There is certainly the perception that castration, on the whole, is a bad thing but this is predominantly driven by the lack of pain relief used when conducting castration procedures on many farms in Europe.

From a health perspective, any point at which you’re opening up the body, you are increasing the risk of introducing bacteria and other pathogens into the body. By not castrating, you are eliminating one of the methods by which disease can set into young pigs.

This said, you could argue that by keeping males intact and growing them to heavier weights at puberty, they may be more aggressive to each other and cause damage then, but it is all about balancing the pros and cons of farming practices.

When it comes to deciding where the ban will be applied, will there be exceptions around Europe?

There will probably be exceptions with specialist products, whereby they will either be allowed to castrate under strict conditions concerning days after birth and the use of pain relief, Iberico and Parma markets, for example.

The other course of events may be that the ban is not a true ban in the sense that castration will continue to be permitted but not without the use of analgesics during every single procedure, similar to how Denmark have been proceeding. Denmark have been circulating communications regarding proper castration training, and the type and dose of analgesics to be used.

Are there genetic ways to control boar taint?

You can look at this from two types of breeding: standard, and novel-type breeding.

Within PIC we have been able to capture data in the PIC-408 line, a Pietrain line, from which we can estimate breeding values on androstenone and skatole.

What we then can do is segment our population so we can siphon out those families that are at most risk of high incidences of those hormonal products. Those would be your high-risk animals whose offspring would have higher risk for boar taint.

By preferential selection on those families that have low levels of those hormonal products, you can reduce the incidence of boar taint in your herd by 25%.

It’s not about applying selection pressure, it is about sorting the animals once they reach maturity and breeding from the lines with low levels of androstenone and skatole.

There have also been proven differences in boar taint between breeds, for example, a Duroc breed is more at risk of incidences of boar-taint than a Pietrain. Research that has been conducted at one of our farms in Spain has also proven that by breeding two of PIC’s pigs – the Camborough gilt and the PIC 408 Pietrain – a lower incidence of boar taint can be attained than any other combination tested.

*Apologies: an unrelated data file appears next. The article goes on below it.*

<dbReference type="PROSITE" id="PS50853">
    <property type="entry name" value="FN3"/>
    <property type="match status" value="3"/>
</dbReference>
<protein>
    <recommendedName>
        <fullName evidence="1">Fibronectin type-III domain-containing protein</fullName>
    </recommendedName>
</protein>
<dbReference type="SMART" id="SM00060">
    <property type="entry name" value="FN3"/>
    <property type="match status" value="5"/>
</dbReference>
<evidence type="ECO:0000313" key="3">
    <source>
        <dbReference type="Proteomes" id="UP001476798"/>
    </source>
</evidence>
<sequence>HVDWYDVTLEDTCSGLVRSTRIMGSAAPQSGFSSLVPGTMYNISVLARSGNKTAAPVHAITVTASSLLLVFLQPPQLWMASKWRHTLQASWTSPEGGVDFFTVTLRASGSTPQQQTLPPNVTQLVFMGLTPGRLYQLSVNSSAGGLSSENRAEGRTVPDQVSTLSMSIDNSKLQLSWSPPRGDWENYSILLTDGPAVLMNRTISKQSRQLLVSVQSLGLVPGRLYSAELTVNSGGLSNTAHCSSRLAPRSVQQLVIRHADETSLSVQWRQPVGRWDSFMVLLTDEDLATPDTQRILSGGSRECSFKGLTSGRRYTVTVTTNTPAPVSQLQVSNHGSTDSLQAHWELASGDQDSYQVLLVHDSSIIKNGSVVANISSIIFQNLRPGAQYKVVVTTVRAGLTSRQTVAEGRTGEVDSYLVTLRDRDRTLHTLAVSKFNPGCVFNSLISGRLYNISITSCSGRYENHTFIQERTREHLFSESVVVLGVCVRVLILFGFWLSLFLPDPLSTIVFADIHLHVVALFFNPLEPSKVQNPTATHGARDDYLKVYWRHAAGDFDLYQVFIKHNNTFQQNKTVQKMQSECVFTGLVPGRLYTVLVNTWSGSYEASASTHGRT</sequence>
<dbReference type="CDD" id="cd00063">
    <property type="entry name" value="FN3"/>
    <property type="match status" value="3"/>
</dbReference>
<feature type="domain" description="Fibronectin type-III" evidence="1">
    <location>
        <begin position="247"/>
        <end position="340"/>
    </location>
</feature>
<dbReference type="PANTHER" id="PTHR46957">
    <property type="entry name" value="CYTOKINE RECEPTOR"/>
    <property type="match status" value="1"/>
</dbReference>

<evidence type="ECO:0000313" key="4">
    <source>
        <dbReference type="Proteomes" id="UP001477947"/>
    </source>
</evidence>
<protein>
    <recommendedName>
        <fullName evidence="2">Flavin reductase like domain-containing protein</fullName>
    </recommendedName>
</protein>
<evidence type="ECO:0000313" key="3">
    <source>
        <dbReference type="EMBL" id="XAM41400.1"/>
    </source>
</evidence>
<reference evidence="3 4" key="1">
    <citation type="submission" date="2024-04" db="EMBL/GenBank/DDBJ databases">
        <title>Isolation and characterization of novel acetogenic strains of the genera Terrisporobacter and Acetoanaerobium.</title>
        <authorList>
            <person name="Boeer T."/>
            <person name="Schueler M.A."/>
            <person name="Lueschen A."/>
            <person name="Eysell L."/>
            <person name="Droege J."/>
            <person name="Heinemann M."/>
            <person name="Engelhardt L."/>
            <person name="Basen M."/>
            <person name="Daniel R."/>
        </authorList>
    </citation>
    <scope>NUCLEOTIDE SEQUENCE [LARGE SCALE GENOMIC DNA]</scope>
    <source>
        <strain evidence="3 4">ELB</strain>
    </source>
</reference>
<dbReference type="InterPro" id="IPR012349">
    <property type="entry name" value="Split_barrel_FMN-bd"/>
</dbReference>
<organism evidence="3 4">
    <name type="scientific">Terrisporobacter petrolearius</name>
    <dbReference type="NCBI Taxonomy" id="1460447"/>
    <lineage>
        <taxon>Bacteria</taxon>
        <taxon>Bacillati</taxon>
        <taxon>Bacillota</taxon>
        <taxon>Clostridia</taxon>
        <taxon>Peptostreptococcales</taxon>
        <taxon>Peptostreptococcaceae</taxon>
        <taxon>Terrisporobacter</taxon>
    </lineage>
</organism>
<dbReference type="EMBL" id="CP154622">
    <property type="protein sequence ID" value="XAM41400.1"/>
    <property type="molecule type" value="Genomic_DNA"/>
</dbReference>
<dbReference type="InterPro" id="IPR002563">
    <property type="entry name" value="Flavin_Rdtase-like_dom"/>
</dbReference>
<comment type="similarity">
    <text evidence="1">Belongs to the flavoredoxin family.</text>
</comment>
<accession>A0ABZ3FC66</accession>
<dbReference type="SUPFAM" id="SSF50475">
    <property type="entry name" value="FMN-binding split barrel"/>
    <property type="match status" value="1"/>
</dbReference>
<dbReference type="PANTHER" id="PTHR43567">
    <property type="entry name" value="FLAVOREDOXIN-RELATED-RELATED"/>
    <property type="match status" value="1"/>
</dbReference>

Gene-editing is another method that is progressing in its theoretical application to farming but is not deployed into the industry. To date animals have been reared that have been gene-edited to not reach sexual maturity, and therefore, this could reduce the incidence of androstenone and sketole in male pigs. This research has been applied to other issues in pig production, such as PRRS disease, but, so far, this is only experimental.

Can genetics solve everything?

Realistically, there are a lot more practical options than genetics to reduce the hormonal products that are known to cause boar taint – keeping your pigs clean can actually reduce your incidences of skatole in terms of carcass quality.

Changing nutrition has also been proven, through research published in the last year, to impact upon levels of boar taint. Formulating a diet specific to your breed and avoiding supplements that are now known to increase boar taint. For example, skatole and, in some cases androstenone, can be reduced by altering the tryptophan levels in swine diets.

When it comes to reducing boar taint on a practical level around Europe, there should be a multi-factorial approach taken. Genetics will play a part, but good nutrition and management can help with producing the best product.

At PIC, we understand that when it comes creating a pig that works in commercial industry, we need to be able to pull all of these disciplines together to make the best genetic improvement can, but to also be able to manage and feed the pig, whilst supporting the customers because we need to get the genetic potential out.

 

Craig R G Lewis PhD

Genetic Services Manager
PIC Europe

A native of Hereford, England, Craig Lewis is a member of the PIC Global Product Development team, based in Barcelona, overseeing Genetic Services for the European, Russian, and African region and is active in PIC’s global welfare research programme. Additionally, he is responsible for directly managing the genetic programme for a number of PIC’s key customers and internal multipliers. External to PIC, Craig is currently the chair of the steering committee for the European Forum of Farm Animal Breeders (EFFAB) which is a cross species European political lobby association that represents the majority of animal breeding and reproduction organisations within Europe.